comb-p is a command-line tool and a python library that manipulates BED files of possibly irregularly spaced P-values and

1. calculates auto-correlation,
4. finds regions of enrichment (i.e. series of adjacent low P-values) and
5. assigns significance to those regions.

Input Parameters:

stats: dataframe
dataframe output from diff_meth_pos()
manifest_or_array_type: class instance or string
pass in the manifest, or the name of the array
filename:
filename to prepend to the .BED file created.

creates a <filename>.bed output from diff_meth_pos and to_BED. genome_build: default ‘NEW’

by default, it uses the NEWer genome build. Each manifest contains two genome builds, marked “NEW” and “OLD”. To use the OLD build, se this to “OLD”.

Computational Parameters:

dist: int
maximum distance from each probe to scan for adjacent peaks (80)
acf-dist: int
window-size for smoothing. Default is 1/3 of peak-dist (dist kwarg),
step: int
step size for bins in the ACF calculation (50)
threshold: foat
Extend regions after seeding if pvalue exceeds this value (default: same as seed)
seed: float
minimum size of a genomic region (0.05)
no_fdr: bool
don’t use FDR
genome_control: bool
correct input pvalues for genome control (inflation factor). This reduces the confounding effects of population stratitication in EWAS data.

Display/output Paramters:

verbose: bool – default False
Display additional processing information on screen.
plot: bool – default False
False will suppress the manhattan plot step.
prefix: str
prefix that gets appended to all output files (e.g. ‘dmr’ becomes ‘dmr_regions.csv’)
region_filter_p:
max adjusted region-level p-value in final output.
region_filter_n:
req at least this many probes in a region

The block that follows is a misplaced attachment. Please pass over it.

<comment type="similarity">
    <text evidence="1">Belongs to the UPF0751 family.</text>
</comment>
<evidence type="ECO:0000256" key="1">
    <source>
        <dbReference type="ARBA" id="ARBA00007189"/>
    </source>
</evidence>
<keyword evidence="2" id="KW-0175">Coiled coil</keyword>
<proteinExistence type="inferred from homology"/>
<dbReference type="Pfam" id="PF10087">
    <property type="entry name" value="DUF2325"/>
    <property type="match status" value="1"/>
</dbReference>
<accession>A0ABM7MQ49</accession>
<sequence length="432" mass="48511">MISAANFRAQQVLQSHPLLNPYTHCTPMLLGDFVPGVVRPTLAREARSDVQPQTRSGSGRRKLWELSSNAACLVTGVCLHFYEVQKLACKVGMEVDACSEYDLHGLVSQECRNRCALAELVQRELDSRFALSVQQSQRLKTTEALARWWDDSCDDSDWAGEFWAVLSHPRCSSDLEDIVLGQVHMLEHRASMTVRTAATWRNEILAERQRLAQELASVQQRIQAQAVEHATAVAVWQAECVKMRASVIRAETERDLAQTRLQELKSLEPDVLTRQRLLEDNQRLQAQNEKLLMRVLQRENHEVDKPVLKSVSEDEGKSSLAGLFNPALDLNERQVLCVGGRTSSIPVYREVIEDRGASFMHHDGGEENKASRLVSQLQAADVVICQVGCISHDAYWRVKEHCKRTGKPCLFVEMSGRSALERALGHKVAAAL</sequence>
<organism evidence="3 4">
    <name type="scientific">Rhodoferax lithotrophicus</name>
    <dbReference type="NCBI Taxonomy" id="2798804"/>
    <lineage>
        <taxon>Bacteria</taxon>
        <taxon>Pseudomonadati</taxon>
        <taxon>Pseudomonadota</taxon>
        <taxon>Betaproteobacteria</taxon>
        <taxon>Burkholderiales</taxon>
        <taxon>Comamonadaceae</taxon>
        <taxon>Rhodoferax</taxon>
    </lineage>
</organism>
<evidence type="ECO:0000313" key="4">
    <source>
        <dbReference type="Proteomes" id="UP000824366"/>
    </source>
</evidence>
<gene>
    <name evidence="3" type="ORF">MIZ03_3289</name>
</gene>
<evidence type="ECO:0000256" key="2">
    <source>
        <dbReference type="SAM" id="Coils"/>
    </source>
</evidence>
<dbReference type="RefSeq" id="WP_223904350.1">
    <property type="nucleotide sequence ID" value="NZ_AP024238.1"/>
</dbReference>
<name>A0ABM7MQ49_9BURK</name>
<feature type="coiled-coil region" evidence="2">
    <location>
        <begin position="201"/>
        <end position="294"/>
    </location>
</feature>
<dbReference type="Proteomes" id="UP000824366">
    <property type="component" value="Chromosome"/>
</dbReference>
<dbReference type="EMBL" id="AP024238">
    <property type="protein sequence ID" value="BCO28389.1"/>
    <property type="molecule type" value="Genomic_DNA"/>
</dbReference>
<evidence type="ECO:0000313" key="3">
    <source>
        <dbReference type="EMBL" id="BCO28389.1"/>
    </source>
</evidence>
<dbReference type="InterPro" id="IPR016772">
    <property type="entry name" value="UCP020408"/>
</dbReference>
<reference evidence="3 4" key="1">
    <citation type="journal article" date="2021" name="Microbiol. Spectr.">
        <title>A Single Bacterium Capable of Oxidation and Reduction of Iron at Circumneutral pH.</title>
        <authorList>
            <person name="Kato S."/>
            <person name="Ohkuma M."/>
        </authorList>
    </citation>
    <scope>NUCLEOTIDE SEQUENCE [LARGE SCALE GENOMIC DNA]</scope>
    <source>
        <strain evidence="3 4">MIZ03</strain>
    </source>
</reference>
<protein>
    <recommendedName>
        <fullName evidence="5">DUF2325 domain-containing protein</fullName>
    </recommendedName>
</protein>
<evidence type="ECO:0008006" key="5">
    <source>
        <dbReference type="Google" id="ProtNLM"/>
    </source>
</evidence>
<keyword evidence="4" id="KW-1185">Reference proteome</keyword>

annotate: bool
annotate with fetch_genes() function that uses UCSC refGene database to add “nearby” genes to differentially methylated regions in the output CSV. If you want to fine-tune the reference database, the tolerance of what “nearby” means, and other parameters, set this to false and call methylize.fetch_genes as a separate step on the ‘…_regions.csv’ output file.
tissue: str
if specified, adds additional columns to the annotation output with the expression levels for identified genes in any/all tissue(s) that match the keyword. (e.g. if your methylation samples are whole blood, specify tissue=blood) For all 54 tissues, use tissue=all

Returns:

list
A list of files created.

## Fetch Genes¶

find genes that are adjacent to significantly different CpG regions provided.

Summary:

fetch_genes() annotates the DMR region output file, using the UCSC Genome Browser database as a reference as to what genes are nearby. This is an exploratory tool, as there are many versions of the human genome that map genes to slightly different locations.

fetch_genes() is an EXPLORATORY tool and makes a number of simplicifications:

• the DMR regions file saves one CpG probe name and location, even though clusters of probes may map to that nearby area.
• it measures the distance from the start position of the one representative probe per region to any nearby genes, using the tolerance parameter as the cutoff. Tolerance is the max number of base pairs of separation between the probe sequence start and the gene sequence start for it to be considered as a match.
• The default tolerance is 250, but that is arbitrary. Increase it to expand the search area, or decrease it to be more conservative. Remember that Illumina CpG probe sequences are 50 base pairs long, so 100 is nearly overlapping. 300 or 500 would also be reasonable.